Concurrency and Mutex lock with Thread spawns


#1

Questions

I prepared the Code Snippet at the bottom of this post whilst applying principles from the Concurrency chapter of the official Rust guide book. My questions are:

  • Why is it that sometimes when I run the Code Snippet the output is as shown in (A) below, whilst at other times the output is as shown in (B) below?:

(A) output

Data immediately after thread mutation: Mutex { <locked> }
Data 5ms after thread mutation: Mutex { data: [2, 3, 3] }
Data 300ms after thread mutation: Mutex { data: [2, 3, 3] }

(B) output

Data immediately after thread mutation: Mutex { data: [1, 2, 3] }
Data 5ms after thread mutation: Mutex { data: [2, 3, 3] }
Data 50ms after thread mutation: Mutex { data: [2, 3, 3] }
  • Why doesn’t the last element of the Vector get incremented (even if I apply a longer delay before the final println!). The output never appears to become Mutex { data: [2, 3, 4] }

  • It is my understanding that Thread::spawn returns a “detached” New Thread directly, whereas using Thread::scoped returns a Join Guard from which the Thread may be extracted.
    Does an RAII-style Join Guard (or any form of Guard at all) get returned when using Thread::spawn that will block until the New Thread is terminated? Or are Guards not relevant when just using Thread::spawn?

  • What does the statement “perform low-level synchronization” mean in the context of each New Thread that is returned when using Thread::spawn? How does this work and what does it achieve?

My Understanding of How the Code Snippet works
In the following Concurrency code snippet Arc pointer type has been used so that the “Send” Trait may be implemented in order to allow a “guard” to be transferred across Thread boundaries (when using “scoped” Threads), and to check with the Rust ownership system that its contents implement the “Sync” Trait (“Atomic” and safe to share across multiple threads).
The clone() method is called upon the original Vector to perform Arc (Automatic Reference Counted) and increase the internal count for memory stack allocation and deallocation bookkeeping.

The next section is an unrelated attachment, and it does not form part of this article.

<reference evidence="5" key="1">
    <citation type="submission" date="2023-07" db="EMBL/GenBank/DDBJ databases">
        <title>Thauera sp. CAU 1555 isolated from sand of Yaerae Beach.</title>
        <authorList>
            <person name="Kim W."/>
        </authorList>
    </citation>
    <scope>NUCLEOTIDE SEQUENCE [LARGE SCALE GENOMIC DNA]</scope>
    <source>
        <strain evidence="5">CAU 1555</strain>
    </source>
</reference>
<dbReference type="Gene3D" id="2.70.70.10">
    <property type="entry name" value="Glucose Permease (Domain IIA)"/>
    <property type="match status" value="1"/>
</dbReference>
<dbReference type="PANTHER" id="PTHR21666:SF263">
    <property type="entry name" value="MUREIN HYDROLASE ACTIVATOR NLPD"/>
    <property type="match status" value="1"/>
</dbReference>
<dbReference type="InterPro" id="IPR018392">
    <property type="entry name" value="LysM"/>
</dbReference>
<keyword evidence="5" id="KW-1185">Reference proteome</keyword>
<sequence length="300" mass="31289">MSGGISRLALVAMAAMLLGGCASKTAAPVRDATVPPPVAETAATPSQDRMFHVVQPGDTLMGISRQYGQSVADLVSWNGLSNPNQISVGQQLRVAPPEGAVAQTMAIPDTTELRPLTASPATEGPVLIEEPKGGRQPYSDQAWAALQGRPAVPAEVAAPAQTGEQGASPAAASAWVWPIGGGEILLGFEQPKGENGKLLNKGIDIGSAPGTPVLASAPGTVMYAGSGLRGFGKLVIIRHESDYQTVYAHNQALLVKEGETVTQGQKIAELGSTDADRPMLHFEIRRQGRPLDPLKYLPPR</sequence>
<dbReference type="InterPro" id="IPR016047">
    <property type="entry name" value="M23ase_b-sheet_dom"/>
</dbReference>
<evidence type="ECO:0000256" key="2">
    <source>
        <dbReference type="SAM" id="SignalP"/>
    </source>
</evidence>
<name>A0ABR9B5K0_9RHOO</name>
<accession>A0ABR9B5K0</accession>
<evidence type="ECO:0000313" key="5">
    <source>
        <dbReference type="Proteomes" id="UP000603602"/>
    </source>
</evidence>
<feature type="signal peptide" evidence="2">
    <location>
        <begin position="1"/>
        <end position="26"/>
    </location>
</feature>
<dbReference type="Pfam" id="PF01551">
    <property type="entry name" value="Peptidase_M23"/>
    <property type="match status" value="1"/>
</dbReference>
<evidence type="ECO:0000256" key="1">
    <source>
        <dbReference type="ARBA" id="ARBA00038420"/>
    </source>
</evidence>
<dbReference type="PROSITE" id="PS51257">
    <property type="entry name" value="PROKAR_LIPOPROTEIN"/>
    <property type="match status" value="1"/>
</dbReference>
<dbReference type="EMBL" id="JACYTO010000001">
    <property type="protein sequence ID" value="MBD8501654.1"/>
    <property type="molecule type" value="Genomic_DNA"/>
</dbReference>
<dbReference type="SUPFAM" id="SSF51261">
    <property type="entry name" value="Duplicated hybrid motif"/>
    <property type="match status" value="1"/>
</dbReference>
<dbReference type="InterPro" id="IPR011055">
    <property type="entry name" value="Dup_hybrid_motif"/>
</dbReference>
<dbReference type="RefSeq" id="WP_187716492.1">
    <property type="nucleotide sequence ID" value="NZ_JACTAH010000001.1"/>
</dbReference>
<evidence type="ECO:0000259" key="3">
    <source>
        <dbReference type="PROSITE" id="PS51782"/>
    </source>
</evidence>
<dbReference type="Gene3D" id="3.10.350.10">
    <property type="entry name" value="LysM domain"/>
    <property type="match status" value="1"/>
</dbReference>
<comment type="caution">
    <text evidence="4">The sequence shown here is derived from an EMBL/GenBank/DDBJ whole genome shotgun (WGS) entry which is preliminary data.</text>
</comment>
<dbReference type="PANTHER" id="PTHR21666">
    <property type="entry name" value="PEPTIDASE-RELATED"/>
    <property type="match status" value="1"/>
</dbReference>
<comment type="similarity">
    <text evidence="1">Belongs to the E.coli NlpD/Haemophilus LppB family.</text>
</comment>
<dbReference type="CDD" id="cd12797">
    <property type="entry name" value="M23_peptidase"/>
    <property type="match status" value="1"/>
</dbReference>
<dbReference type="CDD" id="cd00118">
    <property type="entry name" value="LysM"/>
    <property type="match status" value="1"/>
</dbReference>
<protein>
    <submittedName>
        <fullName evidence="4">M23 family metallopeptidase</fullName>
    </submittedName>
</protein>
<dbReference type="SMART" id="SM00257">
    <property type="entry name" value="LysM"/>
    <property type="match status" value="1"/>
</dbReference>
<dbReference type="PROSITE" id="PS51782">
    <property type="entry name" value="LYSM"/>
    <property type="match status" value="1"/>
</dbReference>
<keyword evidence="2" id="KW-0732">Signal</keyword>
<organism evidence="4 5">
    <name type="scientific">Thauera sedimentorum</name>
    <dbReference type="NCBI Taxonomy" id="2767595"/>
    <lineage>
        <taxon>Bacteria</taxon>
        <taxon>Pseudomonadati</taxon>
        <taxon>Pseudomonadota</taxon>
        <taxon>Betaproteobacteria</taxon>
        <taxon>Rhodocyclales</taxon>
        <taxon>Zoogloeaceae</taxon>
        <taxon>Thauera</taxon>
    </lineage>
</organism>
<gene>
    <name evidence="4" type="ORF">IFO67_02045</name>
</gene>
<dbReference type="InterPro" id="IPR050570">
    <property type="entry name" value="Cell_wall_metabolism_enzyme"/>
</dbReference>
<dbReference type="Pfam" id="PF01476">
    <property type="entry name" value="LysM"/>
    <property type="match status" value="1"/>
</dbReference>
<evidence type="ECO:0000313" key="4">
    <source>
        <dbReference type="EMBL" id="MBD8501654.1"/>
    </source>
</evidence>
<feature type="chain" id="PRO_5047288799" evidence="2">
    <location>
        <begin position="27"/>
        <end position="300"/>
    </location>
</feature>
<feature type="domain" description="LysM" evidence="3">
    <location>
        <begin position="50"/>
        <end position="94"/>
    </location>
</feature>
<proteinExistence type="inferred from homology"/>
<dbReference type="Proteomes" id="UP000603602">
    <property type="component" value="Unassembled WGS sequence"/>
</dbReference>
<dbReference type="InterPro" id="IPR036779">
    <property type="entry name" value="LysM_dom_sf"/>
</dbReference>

The Mutex type ensures only one person may mutate the value of the of its Vector contents at a time, and has a lock() method that must be called to try and open the lock, and upon success the unwrap() method may be called to retrieve and mutate its data contents Vector.
In the block where the New Thread is spawned (“detached” from the Current Thread that it may outlive) we call the lock() method, acquire the Mutex lock successfully, and call unwrap() to retrieve a reference to the Vector data for subsequent mutation through incrementing the respective Vector element’s value.

The Code Snippet itself

// Import Types including Atomic Reference Counted Pointer and Mutex
use std::sync::{Arc, Mutex};

// Import Threads from Rust Standard Library to allow running code in parallel
use std::thread;

// Import Sleep methods
use std::old_io::timer;
use std::time::Duration;

fn main() {
    try_concurrency();
}

fn try_concurrency() {

    let data = Arc::new(Mutex::new(vec![1u32, 2, 3]));

    println!("Data before thread mutation: {:?}", data);

    for i in 0..2 {
        let data = data.clone();

        thread::spawn(move || {
            let mut data = data.lock().unwrap();
            data[i] += 1;
        });
    }

    println!("Data immediately after thread mutation: {:?}", data);

    timer::sleep(Duration::milliseconds(5));

    println!("Data 5ms after thread mutation: {:?}", data);

    timer::sleep(Duration::milliseconds(50));

    println!("Data 50ms after thread mutation: {:?}", data);

}

#2

The spawned threads are running concurrently with the main thread. The Debug implementation for Mutex will print <locked> if the mutex is already locked (to try to avoid causing deadlocks by locking the mutex in a “hidden” way). It may so happen that the main thread reaches the println! before (or after) the spawned threads, in which case the Mutex can be locked by the main thread and so the data printed. However it is also possible that the spawned threads have locked the mutex by the time the main thread gets to the println!, in which case the main thread won’t relock it, and will just print <locked> instead.

This is the problem:

0..2 is like range(0, 2) in Python, or for (int i = 0; i < 2; i++) in C: the right end-point is not included. Change to 0..3 to work properly.

The docs have some detail: http://doc.rust-lang.org/nightly/std/thread/fn.spawn.html

If that’s confusing/unclear feel free to ask questions (and maybe we can improve those docs).

I assume it is referring to the ability to join, and the park/unpark abstraction.


#3

spawn creates a new thread that executes concurrently with the main thread. When you try to get lock the mutex immediately after spawning, sometimes the other running thread is in the middle of holding the lock, others not.

The second bound in range syntax is exclusive, so 0..2 iteraters over 0 and 1 only.

No, the JoinHandle returned by spawn does not block on destruction, but you can block on it by calling .join().

I’m not sure where this quote is from.

You are using an Arc to share the Mutex value, which implements Sync, indicating that it can be shared between threads. There is no scoped thread in your example.

Yes, clone bumps the atomic ref count so that multiple pointers to the same Mutex can be shared between your threads. The ref count tracks the heap allocation that holds the Mutex, not the stack memory, though clone produces another copy of the Arc, which itself lives on the stack (containing a pointer to the Mutex on the heap).

Yes.

Yes.